Brucellosis is a disease that is spread to humans through contact with infected animals or contaminated animal products. It is most commonly spread by eating or drinking unpasteurized milk, cheese, and other dairy products. Brucellosis can usually be treated. However, it can be life-threatening if the infection leads to inflammation of the heart (endocarditis) or linings of the brain (meningitis). For some people, brucellosis can become a long-lasting (chronic) disease.


Brucellosis is caused by a bacteria of the genus Brucella. Humans become infected when they come in contact with animals or animal products that are infected or contaminated with these bacteria. Dairy products that are made with unpasteurized milk are the most common source of this bacteria. Pasteurization is the process of heating and quickly cooling milk to kill bacteria. Brucellosis is found worldwide, but it is more common in less developed places such as Mexico, other Central and South American countries, Asia, and Africa. Pasteurization of dairy products in these countries is not as universal as it is in the United States, Canada, and Western Europe.

Animals that can carry the bacteria include:

  • Sheep.

  • Goats.

  • Cattle.

  • Deer.

  • Elk.

  • Pigs.

  • Dogs.

Less commonly, the bacteria can enter the body through a skin wound or inhalation. People at risk for this type of infection include:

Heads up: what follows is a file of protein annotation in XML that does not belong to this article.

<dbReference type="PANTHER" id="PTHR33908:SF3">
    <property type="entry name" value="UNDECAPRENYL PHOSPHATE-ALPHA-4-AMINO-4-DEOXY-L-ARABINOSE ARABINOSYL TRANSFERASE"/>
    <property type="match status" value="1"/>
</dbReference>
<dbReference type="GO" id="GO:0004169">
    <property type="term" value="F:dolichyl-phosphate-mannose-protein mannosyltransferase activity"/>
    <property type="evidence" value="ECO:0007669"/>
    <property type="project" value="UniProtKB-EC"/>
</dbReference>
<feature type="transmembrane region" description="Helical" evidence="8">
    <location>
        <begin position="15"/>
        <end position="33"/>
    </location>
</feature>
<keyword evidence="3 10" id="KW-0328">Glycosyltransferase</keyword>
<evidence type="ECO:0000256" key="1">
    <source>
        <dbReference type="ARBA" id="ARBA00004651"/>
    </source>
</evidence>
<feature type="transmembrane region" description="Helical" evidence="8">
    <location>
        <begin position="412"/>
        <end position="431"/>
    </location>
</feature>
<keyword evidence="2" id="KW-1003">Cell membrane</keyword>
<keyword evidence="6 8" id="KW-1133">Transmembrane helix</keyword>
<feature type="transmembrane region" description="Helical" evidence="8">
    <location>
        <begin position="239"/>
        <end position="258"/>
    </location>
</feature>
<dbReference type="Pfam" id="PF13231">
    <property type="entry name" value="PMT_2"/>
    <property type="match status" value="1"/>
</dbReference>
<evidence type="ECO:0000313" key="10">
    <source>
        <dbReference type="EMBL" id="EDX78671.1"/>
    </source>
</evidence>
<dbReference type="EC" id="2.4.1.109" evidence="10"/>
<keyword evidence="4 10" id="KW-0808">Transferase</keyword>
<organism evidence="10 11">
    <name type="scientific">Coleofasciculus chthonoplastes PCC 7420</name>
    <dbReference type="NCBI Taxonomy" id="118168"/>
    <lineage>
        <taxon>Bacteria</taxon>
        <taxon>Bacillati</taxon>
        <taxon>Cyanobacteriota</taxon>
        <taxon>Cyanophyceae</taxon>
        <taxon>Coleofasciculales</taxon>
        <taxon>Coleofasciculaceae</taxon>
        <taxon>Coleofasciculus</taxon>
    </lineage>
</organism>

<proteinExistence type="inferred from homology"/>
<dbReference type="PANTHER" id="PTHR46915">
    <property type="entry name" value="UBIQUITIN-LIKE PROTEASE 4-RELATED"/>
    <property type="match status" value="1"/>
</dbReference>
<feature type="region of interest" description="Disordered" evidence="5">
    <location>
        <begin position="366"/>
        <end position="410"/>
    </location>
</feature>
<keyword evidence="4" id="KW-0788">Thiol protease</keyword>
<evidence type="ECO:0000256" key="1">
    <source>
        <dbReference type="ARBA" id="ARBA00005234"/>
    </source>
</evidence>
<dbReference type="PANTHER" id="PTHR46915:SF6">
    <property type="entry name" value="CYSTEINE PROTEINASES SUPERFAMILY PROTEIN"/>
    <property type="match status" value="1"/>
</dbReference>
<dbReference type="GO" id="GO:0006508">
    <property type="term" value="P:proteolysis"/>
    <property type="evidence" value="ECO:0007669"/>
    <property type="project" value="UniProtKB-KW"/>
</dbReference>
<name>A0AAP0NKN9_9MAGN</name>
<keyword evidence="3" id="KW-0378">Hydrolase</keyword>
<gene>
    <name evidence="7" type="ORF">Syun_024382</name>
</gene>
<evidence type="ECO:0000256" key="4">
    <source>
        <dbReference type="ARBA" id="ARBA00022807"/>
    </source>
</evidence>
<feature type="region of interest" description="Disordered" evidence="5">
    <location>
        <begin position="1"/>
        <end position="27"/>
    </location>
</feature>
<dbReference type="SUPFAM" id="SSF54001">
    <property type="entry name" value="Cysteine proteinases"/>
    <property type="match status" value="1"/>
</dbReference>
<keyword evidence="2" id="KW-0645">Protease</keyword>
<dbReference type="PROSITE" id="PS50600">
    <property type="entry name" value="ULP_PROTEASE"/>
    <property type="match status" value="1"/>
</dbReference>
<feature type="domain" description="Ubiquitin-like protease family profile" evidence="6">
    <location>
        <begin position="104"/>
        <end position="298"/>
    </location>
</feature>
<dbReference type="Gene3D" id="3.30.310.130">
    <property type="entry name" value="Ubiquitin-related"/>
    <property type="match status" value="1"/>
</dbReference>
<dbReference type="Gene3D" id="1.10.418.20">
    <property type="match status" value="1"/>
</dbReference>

• Lab workers.

  • Slaughterhouse or meat packing plant workers.

  • Veterinarians.

  • Hunters.

Very rarely, has brucellosis been passed from an infected mother to her child during breastfeeding, from an infected person to another person during sexual contact, and after receiving a blood transfusion or bone marrow transplant from an infected person.


Symptoms typically begin 2 to 4 weeks after you are exposed to the bacteria. Many infected people do not feel sick at all. Fever is the most common symptom. When other symptoms occur, they may include:

  • Sweating.

  • Headache.

  • Back pain.

  • Weakness and fatigue.

  • Chills.

  • Joint pain (arthralgia).

  • Muscle pain (myalgia).

  • Depression.

Your caregiver may also find that your lymph glands, liver, or spleen are enlarged during your exam.


Brucellosis is diagnosed by a lab test that looks for the bacteria in a sample of blood or bone marrow. Blood tests can also look for antibodies that fight the bacteria. Other testing may be done to check for liver damage, since this is a commonly infected organ. Your caregiver may also use imaging tests to check for complications. This may include X-rays, CT scans, or MRI scans.


You will need to take antibiotic medicines for at least 6 weeks. Depending on the severity of your illness, recovery may take a few weeks to several months. If the disease returns, you will need further treatment.


  • Do not consume unpasteurized milk, cheese, ice cream, or other dairy products while traveling. If you are not sure whether a dairy product is pasteurized, do not eat it.

  • Hunters, slaughterhouse workers, and veterinarians should wear rubber gloves when handling sick or dead animals.

  • Immunocompromised people (cancer patients, HIV-infected people, transplant patients) should not handle animals that are possibly infected with a Brucella bacteria.


Take your antibiotics as directed. Finish them even if you start to feel better.


  • Your problems do not go away after 1 or 2 months.

  • Your problems return.

  • You have a fever.

  • You have long-lasting weakness or fatigue.

  • You have aches or pains that do not go away.

  • You cannot take your antibiotics for any reason.


  • Understand these instructions.

  • Will watch your condition.

  • Will get help right away if you are not doing well or get worse.